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Market Brief – October 2022: Election Blues

October 2022 Market Brief

Election Blues

“We’re all bored. We’re all so tired of everything.” Taylor Swift, New Romantics, 1989.

Writing about politics in this era feels akin to walking into a lion’s den slathered in BBQ sauce. However dangerous it feels, as we head into a highly contentious November 8th its important you have some perspective about mid-term elections and the stock market. Mid-term elections historically see the incumbent party lose control and lose seats. On average since the 1960’s, the President’s party loses -23 House seats and -3 Senate seats. This is not always the case, but on average mid-terms tend to limit the party in control of the White House. Mid-terms are also one of the weakest seasonal years of the 4-year presidential cycles. According to Ned Davis Research, from 1900-2021 in Year-2 (the Mid-Term year) the Dow only averages 3.1%, vs. 12.7% Year 1, 14.8% Year 3 (the pre-election year), and 7.4% year 4 (the election year). This year is seasonally the weakest year of the 4-year presidential cycle.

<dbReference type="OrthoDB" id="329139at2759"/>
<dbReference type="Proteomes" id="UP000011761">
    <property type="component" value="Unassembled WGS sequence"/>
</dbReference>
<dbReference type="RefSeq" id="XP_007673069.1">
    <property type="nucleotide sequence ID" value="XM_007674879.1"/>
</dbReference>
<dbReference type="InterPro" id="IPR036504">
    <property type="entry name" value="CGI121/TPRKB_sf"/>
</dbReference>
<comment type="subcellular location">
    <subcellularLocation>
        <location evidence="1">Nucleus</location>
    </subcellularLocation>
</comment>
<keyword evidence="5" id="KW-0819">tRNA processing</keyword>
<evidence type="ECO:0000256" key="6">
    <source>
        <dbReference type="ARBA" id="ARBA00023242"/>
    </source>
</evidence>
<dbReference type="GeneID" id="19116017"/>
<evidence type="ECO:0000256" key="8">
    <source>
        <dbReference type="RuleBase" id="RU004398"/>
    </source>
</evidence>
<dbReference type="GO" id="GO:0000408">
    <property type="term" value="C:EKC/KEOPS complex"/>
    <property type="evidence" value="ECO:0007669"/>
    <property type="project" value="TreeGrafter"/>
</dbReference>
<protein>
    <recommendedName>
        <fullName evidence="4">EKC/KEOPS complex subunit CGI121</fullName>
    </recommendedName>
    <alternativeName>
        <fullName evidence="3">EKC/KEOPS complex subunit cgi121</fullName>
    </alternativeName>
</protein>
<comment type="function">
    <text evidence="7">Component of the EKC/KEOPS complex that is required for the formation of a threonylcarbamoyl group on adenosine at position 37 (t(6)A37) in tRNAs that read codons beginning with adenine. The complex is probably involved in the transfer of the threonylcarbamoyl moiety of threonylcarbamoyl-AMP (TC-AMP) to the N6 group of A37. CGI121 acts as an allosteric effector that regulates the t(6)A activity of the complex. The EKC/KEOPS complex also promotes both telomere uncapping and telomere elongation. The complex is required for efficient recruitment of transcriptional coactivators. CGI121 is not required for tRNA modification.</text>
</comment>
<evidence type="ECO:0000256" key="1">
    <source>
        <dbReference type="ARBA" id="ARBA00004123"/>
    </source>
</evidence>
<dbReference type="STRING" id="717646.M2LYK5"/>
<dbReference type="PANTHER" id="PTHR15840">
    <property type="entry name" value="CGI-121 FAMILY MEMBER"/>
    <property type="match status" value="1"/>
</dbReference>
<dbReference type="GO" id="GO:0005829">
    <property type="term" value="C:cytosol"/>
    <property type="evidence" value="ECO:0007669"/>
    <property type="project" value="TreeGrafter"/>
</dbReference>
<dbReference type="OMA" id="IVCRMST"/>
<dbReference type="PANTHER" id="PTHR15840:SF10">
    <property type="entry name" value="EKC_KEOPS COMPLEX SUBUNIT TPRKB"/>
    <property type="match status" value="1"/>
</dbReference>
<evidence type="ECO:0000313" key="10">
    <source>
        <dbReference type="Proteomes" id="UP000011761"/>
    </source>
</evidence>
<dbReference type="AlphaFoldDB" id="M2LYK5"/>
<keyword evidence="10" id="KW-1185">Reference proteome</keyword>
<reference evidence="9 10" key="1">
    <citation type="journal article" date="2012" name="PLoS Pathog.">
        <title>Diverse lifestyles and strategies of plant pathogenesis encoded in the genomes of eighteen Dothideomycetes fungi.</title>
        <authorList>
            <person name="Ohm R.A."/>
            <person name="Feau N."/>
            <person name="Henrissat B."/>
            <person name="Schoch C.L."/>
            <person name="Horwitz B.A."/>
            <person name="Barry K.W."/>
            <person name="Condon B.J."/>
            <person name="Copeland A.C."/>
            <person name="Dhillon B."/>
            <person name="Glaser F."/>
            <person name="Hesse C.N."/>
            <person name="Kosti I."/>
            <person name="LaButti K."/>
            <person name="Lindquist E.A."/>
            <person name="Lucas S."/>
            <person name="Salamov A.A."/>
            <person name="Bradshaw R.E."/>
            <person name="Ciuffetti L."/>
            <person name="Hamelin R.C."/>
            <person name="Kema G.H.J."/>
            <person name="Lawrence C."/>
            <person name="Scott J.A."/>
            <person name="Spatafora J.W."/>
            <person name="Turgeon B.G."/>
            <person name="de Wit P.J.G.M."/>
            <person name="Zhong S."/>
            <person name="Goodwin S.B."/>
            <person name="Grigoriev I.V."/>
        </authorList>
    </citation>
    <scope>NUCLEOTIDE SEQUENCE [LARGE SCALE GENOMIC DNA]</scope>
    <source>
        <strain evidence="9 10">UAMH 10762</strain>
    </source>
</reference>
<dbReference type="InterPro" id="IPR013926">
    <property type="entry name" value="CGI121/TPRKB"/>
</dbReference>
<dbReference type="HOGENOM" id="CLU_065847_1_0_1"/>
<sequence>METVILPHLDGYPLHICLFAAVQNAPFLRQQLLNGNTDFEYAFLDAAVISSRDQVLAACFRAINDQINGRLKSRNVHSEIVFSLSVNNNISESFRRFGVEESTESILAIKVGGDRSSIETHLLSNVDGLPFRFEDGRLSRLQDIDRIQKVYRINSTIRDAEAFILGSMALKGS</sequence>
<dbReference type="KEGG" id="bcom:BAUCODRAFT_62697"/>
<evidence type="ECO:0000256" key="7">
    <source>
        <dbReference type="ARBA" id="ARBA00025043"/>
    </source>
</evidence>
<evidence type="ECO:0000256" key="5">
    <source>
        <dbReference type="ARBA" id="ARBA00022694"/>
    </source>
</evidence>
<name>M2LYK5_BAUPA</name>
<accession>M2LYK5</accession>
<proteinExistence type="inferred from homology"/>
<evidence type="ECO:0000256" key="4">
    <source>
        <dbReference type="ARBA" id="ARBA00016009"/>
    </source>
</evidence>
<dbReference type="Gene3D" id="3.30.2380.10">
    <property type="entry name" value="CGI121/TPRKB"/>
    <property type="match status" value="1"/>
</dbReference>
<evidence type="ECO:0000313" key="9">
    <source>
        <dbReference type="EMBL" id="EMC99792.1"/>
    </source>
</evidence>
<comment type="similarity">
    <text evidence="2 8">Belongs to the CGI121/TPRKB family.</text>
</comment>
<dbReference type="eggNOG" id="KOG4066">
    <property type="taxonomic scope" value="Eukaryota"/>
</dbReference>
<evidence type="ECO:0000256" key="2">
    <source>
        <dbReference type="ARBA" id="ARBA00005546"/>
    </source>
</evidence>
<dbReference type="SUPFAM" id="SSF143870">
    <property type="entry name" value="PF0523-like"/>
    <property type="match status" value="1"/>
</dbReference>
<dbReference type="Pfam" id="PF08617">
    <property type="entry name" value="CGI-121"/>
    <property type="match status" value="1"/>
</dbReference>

What, as an investor, would you want to see happen this November? A split government. The S&P 500 performs best with divided government (see chart below), as it provides stability in legislation with no major overhaul bills or massive regulatory changes anticipated. Gridlock is good. Big change tends to disrupt the markets, and companies don’t think in terms of 2 years or 5 years, most think in terms of decades if they are investing in new expansions or large capital projects. Favorable political regimes will come and go, and unfavorable policies will also ebb and flow over 30+ years.

The only constant in politics is change, which is why the markets care less about individual elections than you, the average US Citizen does. Make sure you vote!